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lovely daughter Clara, to whom he hoped, immediately on his coming of age, to be united.

This was the last time. I saw him, but the remainder of his career, so different from what had been anticipated, was related to me by another of our class-fellows, who had had the opportunity of witnessing its termination. He had gone to Paris, but not find ing the Courtenays there, after lingering in that pleasure-multiplying capital, had proceeded to Marseilles with the intention of proceeding to Sicily, which they had originally intended to visit ; here also no tidings of the party he most wished to meet reached him, and with no little chagrin and disappointment he returned to England. But almost immediately on his landing, he learned that Sir Everard had followed him to Paris, and he resolved to retrace his steps. He once more reached the capital of France, bui he found the doors which he expected would have almost flown open to give him admittance, closed against him, and a letter, signed by the idol of his affections, begging in the most earnest terms to cease his attentions, yet denying that her sentiments towards him were changed, without accounting for the apparent incon consistency, almost drove him to desperation. Every attempt at an interview proved abortive, and every letter he sent was returned unopened. Irritated and perplexed, without a friend in whom he could confide; and with almost too much pride to confess even to his father, to whom he wrote weekly, the disappointment he had met with, poor Fitzgibbon fostered with his sorrow the seeds of a consumption, to which he had at a very early period of his life appeared predisposed. But the truth at length burst upon him. Sir Everard had fallen a victim to the knaves who frequent the Salons of Paris, and his whole fortune, with that of his daughter, had been lost by him at the Ecarté table. Unable to bear with fortitude this reverse, and cursing his own folly at being the dupe of a set of villains, who had thus plundered him of all, had robbed his child, and reduced them both to beggary, he had persuaded her to write the letter, (indeed she required but little intreaty), and as soon as he could arrange his few affairs, he left Paris, for what place no one could tell.

Ir vain were l'itzgibbon's enquiries, from place to place he wandered during two or three years, more like a disembodied spirit in search of rest than aught human; and when at length he flung himself despairing into the arms of his parents; it was but to learn the destruction of his hopes, and the shipwreck and loss of the Courtenays, in a dreadful storm off the western coast of England. After this news never did he smile again, until that moment, when his last breath pronounced the name of Clara, and his pure soul winged its flight from its carthly tenement, for the mansions of enduring peace and felicity.

Brief and uninteresting as this outline may be, it has often brought to my mind the conviction that there are many of us, whose happiness, while it does in some measure depend upon ourselves, is frequently regulated and controlled by circumstances over which we have no power, and that in many instances where we would blame others for imprudence, had we been placed in the same situation, it might have been our fatality to have acted in the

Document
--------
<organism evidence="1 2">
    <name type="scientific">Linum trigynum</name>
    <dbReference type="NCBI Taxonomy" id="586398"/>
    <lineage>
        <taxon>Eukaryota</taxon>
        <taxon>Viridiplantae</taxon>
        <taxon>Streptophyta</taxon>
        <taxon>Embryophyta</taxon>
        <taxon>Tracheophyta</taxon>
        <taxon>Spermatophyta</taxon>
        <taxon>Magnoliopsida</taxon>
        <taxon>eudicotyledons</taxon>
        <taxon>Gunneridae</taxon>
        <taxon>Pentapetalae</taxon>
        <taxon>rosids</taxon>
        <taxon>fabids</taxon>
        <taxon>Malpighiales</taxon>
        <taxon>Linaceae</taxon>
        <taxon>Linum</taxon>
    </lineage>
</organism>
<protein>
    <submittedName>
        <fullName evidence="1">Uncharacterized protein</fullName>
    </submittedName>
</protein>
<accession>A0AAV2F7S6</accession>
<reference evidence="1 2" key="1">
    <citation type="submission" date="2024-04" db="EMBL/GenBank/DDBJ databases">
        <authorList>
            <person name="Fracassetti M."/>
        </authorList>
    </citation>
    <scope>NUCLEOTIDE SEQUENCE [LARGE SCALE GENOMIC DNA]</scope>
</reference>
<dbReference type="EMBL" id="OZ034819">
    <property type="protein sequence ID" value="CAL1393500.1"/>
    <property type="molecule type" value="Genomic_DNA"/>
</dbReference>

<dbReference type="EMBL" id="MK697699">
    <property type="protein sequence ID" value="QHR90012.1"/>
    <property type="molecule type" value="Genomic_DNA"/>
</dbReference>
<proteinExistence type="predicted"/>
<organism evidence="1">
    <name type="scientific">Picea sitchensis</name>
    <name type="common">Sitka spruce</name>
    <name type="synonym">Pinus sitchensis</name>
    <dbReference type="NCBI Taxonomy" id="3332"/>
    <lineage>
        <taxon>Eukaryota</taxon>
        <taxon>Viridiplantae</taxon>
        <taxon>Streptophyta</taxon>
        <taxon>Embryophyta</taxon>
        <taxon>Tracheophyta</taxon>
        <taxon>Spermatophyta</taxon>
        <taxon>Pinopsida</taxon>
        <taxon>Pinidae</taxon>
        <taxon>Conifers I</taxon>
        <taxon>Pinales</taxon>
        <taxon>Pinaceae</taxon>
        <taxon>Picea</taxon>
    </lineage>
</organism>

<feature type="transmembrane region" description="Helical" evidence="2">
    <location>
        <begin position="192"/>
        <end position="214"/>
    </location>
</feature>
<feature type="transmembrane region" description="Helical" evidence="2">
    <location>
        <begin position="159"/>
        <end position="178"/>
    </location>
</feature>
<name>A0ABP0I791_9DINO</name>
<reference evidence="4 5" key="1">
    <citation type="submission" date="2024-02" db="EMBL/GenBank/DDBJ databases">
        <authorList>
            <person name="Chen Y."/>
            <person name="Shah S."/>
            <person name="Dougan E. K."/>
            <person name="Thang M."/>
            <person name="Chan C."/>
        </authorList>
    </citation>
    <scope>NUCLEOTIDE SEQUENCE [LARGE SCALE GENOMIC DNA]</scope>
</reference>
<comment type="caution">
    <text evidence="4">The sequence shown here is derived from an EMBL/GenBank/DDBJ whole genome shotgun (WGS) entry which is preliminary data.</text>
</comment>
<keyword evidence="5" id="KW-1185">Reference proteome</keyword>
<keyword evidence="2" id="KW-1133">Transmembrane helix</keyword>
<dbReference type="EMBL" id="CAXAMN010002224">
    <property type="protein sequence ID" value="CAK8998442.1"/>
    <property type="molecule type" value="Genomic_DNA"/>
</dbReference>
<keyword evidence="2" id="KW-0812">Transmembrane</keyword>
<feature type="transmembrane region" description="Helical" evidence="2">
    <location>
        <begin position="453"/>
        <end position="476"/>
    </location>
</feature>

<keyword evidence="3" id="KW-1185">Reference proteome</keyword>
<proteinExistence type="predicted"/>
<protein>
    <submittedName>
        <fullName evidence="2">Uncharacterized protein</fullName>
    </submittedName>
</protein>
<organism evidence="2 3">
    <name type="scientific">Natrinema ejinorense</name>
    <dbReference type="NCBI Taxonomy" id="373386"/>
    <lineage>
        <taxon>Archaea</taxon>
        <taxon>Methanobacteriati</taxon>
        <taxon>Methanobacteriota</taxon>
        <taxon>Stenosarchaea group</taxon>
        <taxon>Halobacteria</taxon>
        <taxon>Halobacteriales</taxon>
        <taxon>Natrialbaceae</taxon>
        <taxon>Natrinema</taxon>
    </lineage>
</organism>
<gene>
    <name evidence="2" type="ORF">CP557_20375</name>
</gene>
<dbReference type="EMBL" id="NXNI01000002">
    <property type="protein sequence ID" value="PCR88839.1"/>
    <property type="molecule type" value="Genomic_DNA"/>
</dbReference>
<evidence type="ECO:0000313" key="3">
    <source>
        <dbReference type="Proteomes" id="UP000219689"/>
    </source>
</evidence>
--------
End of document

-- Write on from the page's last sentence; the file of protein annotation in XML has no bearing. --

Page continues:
same manner.

Before I left England I visited Merton church-yard, and forgot not to shed a tear to the memory of my old school-fellow.



No. 1,


The Convict Ship.
A golden cloud on a purple sky,
Floating where is not another nigh,
Is not more beautiful, scarce more bright,
Than yonder bark with its wings of light,
Quietly, calmly, breasting

through The boundless ocean of chequered blu Who would suppose that a thing se Carried beneath its wings of light Exiles, from country and kindred 'stept, For lands where their fathers never slept, Their woes unheeded, and their fate unwcpt.

Ah! thus it is that the fairest things, : Rob us of Hope's imaginings! Onward she comes; and the setting sun Heralds the news that the day is done. T'he well-known time when their narrow cell, Illumined by rays that image well The hopes that within such bosoms dwell, So wan, so few, that the light they throw Reveals but a gloomy glimpse of woe, Is peopled again ;- and corroding care, And reckless mirth that defies despair ;--A Babel of hearts commingle there. Ah! there they mingle :--they whose crimes Have steeped them in guilt a thousand times, They who from childhood to manhood grew Villains in heart, and action too, To whom no spot upon earth is dear; To whom no friend upon earth is near ; Who at exile shed no bitter tear; Who have left behind them a hated name, Of scorn unheeded, and reckless shame; Who bear to yon shores restrained, not raised The passions that Deity's form debased, Ilearts that will neither break nor bend, Nor prayers nor praises to Heaven send :Yes! there they mingle; --they, whose crimes Will ripen to madness in warmer climes, And they who bencath a genial sky Will pinc, and waste, and in exilc die.

Hark! the soft breath of twilight bears,
A sound that mirth and strife dec!ares,
The lurid sunshine and murky sky,
That apart both charm and fix the eye.
But conjoined bespeak the tempest nighi.
O! yes! their mirth is near akin
To storms that in sunshine smiles begin!

Hark again! there comes across the sea,
Music sounding merrily,
That leads the light-hearted seamen's mirth,

The dance and the laugh, and the merry glee,

That gladden awhile the solemn sea,
And make it to them more dear than earth,
With its thousand joys, and its happy home,
And its hearts with affections that never roam.
Unseemly youth! but as thoughtless done,
Their mirth and their hearts are far from one.
A monarch may over a blazing pile
Revel, and dance and pipe the while,
But o'er ruins of mind more solemn far
Than mouldering palace and temple are,
Stillid must the throb of pleasure be,
And silent the laugh of lenity,
For who would vanity's altar rear
For the dungeon or the sepulchre ?